'Plugging leakages will increase water supply'

'Plugging leakages will increase water supply'

 At least 40-70 per cent additional water can be provided for urban Indian homes at no extra cost by merely plugging physical and financial leakages in the delivery of Water Supply and Sanitation (WSS) services, a new World Bank report has pointed out.

The WB Report titled "Improving Urban Water Supply & Sanitation Services—Lessons from Business Plans for Maharashtra, Rajasthan and Haryana—seeks to address the key issues facing the water sector in India’s states and cities.
 
It highlights the different water supply scenarios prevailing in Maharashtra, Rajasthan and Haryana. While all three states present a similar picture in terms of access to piped water, they differ considerably when it comes to the quality of service.

For instance, while towns in Haryana have the highest average quantity of water available at 95-105 litres per capita daily (LPCD), supply is irregular and varies widely between seasons. Towns in Maharashtra on the other hand have less water available at 78 Lpcd but benefit from a more regular supply. Rajasthan, the desert state, has the least availability of water and the least reliable supply, with only 162 out of the state’s 222 towns receiving water every day.

The cost recovery scenario presents an even more diverse picture. While the average recovery rate in Maharashtra is 68 per cent, it’s 35 per cent in Rajasthan and a mere 11 per cent in Haryana.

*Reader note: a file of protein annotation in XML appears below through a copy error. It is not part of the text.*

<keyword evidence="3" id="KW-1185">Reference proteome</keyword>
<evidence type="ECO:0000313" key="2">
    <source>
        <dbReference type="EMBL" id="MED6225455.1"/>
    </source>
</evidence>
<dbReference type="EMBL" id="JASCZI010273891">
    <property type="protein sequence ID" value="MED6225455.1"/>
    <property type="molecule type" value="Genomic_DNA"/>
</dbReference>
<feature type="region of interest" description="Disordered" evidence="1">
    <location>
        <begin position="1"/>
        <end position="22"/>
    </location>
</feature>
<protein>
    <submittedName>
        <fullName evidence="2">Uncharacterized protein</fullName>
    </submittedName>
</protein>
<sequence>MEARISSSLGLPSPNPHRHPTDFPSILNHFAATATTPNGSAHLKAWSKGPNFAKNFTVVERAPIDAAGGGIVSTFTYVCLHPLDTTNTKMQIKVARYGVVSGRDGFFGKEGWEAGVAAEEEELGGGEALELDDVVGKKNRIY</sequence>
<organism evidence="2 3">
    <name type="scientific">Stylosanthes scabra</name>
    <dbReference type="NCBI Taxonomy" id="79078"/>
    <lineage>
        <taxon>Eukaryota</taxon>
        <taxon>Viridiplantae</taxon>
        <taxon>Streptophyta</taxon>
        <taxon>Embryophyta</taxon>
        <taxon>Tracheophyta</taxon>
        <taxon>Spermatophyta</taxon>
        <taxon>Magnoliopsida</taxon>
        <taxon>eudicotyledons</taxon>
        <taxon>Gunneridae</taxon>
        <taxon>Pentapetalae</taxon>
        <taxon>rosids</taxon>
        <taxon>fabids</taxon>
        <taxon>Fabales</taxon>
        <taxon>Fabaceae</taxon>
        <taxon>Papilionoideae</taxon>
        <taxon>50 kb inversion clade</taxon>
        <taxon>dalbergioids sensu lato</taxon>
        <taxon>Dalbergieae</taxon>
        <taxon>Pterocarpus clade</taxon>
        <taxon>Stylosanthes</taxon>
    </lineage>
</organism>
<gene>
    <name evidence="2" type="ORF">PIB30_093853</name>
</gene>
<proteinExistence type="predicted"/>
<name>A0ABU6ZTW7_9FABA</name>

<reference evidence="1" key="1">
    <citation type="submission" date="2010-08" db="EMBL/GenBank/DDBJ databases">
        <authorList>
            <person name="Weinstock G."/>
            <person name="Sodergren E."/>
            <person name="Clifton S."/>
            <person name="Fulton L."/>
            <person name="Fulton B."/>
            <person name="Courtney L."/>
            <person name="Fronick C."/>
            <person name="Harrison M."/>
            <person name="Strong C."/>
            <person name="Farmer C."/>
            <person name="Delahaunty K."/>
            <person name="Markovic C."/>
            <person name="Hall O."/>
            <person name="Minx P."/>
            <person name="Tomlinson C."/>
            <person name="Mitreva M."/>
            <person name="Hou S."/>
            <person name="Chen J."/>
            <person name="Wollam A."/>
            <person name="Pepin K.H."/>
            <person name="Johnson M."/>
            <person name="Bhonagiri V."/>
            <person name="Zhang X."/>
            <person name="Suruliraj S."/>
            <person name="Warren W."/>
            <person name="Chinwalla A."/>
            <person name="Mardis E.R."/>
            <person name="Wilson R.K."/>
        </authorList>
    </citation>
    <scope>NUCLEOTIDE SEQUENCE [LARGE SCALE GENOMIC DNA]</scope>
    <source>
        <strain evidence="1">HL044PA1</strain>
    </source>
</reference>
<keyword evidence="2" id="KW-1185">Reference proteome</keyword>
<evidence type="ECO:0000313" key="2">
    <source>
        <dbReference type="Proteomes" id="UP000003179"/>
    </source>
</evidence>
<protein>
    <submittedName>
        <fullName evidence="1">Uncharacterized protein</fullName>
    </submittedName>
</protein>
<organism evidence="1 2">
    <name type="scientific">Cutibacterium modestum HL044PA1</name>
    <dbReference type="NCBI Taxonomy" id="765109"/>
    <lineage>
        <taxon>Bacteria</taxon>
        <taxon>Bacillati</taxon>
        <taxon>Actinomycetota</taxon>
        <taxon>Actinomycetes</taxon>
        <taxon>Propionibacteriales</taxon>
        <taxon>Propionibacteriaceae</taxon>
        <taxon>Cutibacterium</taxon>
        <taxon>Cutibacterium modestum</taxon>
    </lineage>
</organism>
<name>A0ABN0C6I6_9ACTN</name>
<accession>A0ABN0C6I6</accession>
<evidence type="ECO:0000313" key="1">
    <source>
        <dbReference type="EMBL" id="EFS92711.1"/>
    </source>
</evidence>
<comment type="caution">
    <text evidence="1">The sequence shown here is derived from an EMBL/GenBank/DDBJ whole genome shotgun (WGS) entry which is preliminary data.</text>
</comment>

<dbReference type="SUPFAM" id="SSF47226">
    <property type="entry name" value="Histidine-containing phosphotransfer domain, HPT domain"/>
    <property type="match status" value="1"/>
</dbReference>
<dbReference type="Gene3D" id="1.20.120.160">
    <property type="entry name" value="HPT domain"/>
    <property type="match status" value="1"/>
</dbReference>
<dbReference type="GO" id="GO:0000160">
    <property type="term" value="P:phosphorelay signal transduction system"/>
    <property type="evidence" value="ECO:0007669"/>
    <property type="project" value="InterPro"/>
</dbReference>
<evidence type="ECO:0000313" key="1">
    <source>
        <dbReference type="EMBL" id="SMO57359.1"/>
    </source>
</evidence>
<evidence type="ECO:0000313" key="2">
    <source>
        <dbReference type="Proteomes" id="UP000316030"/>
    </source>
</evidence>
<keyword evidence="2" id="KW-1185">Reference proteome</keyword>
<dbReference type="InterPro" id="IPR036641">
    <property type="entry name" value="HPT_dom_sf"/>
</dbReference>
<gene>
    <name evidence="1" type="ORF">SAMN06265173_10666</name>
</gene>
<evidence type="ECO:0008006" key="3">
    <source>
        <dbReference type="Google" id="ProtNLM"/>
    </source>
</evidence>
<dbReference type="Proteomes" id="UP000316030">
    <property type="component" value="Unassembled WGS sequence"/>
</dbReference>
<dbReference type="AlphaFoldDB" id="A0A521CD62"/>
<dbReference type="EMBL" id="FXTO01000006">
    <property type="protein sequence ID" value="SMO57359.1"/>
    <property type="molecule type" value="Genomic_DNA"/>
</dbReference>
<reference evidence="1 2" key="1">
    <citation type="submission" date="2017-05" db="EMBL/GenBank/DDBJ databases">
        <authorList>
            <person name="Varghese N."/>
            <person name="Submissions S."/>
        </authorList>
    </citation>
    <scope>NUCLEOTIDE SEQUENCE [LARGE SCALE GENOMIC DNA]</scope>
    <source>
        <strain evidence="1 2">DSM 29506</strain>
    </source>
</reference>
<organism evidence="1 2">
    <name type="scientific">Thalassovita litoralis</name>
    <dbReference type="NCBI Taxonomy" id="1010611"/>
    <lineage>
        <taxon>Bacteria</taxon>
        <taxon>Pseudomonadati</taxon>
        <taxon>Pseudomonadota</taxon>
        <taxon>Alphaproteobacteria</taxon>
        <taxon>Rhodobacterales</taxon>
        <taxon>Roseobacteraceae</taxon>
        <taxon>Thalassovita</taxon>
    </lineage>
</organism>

With higher recovery rates Maharashtra is clearly at an advantage as it has already begun implementing many of the reforms,  like water and energy audits in its urban local bodies (ULB), GIS mapping, bulk metering and ring fencing of WSS operations to mention a few – needed to reduce inefficiencies in the delivery of WSS services.

Although there is no “one-size-fits-all” solution, the report highlights many good examples from Australia, Algeria, and Brazil where water utilities started from a similar scenario but inefficiencies had been reduced over a span of 5-10 years.
India, while maintaining the targeted subsidies for the poor, can also provide more and better quality water to its citizens, the Report avers.

Interacting with select media persons here, Maharashtra’s Principal Secretary (Water Supply and Sanitation Department) said “This approach, we hope, will help us increase efficiency and deliver better services to our people across the state.”
“The task of setting up autonomous, accountable and customer-oriented service providers, which is necessary as indicated by the international experience, may be daunting, but certainly achievable,” he said.

“The need of an average water user is at the heart of these recommendations,” said World Bank Senior Economist Smita Misra adding: “A well serving utility needs to provide continuous good quality water at affordable rates.” 

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